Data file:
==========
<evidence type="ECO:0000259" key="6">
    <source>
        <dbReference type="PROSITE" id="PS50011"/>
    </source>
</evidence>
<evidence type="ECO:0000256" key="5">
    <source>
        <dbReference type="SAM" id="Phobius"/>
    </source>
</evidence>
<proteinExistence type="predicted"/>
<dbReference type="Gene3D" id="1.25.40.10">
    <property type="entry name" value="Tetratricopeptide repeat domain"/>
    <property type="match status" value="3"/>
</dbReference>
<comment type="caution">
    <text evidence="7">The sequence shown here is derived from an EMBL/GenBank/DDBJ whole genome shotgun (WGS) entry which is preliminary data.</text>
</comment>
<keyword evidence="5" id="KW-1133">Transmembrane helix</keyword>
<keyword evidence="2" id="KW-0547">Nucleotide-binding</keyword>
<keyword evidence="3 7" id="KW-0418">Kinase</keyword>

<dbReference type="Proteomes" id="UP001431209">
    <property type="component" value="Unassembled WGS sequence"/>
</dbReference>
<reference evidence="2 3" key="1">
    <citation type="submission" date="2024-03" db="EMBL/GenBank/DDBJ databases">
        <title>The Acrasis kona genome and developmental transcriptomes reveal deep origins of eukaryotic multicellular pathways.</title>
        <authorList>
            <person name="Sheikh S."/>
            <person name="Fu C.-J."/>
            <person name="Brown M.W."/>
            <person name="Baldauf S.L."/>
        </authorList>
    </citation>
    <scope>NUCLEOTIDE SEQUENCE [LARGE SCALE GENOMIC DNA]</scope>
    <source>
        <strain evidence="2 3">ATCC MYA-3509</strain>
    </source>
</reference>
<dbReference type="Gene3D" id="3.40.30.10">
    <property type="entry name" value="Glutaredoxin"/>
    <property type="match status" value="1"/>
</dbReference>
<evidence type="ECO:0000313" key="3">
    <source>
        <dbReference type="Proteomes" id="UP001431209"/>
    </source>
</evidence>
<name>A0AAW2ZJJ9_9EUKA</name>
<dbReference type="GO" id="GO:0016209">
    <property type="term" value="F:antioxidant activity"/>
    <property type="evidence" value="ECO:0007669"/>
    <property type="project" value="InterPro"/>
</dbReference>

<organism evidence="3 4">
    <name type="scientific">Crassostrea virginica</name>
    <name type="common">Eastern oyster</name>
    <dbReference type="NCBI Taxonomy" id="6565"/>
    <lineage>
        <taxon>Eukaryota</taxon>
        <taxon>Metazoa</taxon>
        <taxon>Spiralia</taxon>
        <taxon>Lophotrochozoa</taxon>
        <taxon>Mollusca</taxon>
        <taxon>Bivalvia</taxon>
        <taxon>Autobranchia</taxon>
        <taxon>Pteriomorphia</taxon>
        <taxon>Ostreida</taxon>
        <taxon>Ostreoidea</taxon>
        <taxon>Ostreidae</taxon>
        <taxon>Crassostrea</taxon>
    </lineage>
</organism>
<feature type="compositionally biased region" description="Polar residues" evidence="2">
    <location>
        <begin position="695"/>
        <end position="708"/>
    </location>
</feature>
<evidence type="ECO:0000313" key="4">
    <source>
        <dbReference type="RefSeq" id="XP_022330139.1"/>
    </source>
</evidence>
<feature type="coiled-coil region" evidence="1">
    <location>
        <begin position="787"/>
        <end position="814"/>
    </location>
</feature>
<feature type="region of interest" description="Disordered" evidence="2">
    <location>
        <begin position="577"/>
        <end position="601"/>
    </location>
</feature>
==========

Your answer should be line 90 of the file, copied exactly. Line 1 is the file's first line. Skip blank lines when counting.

</feature>